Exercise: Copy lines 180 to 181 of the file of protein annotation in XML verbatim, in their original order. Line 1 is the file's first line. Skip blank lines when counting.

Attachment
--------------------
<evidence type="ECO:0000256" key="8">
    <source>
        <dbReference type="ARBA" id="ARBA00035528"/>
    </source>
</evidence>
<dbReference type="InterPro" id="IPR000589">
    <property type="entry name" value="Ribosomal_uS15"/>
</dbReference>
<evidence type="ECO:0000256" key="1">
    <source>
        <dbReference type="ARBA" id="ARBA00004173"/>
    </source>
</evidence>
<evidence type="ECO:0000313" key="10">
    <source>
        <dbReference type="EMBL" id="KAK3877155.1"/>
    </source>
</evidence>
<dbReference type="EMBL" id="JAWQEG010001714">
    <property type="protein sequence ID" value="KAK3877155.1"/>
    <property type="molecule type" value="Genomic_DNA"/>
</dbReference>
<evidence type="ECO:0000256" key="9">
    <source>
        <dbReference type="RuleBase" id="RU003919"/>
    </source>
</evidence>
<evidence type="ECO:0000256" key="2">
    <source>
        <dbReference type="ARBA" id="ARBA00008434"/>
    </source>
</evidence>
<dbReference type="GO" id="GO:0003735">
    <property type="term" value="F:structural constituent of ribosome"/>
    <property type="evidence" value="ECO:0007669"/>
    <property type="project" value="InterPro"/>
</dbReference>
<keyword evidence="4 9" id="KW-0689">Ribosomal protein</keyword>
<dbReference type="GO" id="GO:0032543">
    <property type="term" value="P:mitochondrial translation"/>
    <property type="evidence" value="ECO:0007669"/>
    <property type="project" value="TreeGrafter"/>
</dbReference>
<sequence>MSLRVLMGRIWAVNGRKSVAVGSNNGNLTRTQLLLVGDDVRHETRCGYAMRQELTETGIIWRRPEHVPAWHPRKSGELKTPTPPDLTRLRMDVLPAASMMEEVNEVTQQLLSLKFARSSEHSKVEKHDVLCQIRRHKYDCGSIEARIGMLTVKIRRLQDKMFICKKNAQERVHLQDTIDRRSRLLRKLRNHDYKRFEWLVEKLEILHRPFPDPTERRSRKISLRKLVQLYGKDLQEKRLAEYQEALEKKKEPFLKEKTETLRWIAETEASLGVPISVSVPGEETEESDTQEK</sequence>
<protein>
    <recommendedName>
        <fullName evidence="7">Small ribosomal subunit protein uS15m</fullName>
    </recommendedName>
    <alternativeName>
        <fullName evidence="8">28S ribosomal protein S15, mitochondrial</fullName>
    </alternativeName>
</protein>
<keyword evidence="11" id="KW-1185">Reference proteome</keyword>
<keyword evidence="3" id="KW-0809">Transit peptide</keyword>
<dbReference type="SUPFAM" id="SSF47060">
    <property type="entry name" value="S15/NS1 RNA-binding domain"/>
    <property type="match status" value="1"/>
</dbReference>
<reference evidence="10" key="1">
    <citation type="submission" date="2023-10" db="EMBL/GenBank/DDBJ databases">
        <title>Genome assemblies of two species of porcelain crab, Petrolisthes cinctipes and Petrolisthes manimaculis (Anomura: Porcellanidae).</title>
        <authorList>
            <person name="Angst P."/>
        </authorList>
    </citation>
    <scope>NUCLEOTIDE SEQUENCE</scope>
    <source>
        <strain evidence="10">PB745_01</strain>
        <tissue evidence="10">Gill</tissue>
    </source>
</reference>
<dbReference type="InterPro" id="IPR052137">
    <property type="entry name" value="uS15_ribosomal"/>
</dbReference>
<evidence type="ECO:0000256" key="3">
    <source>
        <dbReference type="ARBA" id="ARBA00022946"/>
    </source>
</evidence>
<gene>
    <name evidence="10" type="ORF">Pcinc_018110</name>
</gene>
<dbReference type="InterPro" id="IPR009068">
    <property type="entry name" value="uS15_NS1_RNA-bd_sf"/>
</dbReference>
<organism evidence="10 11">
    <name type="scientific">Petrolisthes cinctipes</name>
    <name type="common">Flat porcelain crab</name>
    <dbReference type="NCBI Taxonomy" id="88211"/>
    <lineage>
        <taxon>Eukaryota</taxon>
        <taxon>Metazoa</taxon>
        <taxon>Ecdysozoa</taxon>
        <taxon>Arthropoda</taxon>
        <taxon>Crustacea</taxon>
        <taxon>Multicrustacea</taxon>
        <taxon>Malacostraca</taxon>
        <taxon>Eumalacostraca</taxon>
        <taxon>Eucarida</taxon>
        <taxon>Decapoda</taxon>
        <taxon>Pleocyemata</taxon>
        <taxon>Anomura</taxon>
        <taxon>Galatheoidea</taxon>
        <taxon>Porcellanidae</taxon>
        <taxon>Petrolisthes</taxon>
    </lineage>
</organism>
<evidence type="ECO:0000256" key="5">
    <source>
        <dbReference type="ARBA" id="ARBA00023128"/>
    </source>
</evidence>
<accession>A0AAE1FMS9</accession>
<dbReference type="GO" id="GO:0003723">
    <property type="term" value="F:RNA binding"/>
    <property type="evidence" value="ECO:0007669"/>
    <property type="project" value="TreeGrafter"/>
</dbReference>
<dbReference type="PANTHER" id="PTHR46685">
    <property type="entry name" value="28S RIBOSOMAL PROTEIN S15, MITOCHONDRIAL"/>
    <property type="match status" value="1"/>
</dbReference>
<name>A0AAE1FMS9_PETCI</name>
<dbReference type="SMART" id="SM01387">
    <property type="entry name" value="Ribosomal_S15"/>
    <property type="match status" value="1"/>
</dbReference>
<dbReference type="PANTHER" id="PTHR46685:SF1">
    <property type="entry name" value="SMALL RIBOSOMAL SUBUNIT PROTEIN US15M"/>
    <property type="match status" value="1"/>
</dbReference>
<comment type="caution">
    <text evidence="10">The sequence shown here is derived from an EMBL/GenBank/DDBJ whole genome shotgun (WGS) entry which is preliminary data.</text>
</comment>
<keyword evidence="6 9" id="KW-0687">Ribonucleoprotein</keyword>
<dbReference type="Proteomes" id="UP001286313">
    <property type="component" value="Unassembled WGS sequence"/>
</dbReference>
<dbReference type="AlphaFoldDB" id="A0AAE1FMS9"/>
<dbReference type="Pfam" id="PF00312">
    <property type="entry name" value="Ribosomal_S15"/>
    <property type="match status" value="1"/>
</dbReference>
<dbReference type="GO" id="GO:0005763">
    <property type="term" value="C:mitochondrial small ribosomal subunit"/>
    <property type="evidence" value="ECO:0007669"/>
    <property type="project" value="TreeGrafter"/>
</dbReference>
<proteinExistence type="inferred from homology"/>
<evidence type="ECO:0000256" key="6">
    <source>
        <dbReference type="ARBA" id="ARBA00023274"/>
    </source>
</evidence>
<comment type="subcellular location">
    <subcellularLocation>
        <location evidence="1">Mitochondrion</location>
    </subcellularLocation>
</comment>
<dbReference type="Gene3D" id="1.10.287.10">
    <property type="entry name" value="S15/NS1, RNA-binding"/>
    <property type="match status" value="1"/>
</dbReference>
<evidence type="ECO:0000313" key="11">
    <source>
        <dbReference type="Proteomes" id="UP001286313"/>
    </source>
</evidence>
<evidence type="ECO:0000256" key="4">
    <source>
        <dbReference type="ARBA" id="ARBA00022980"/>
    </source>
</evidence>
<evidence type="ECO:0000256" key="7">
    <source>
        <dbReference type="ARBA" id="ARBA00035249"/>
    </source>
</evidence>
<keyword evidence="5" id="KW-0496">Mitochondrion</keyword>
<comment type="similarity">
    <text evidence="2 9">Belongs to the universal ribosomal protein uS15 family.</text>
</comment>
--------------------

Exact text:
<comment type="similarity">
    <text evidence="2 9">Belongs to the universal ribosomal protein uS15 family.</text>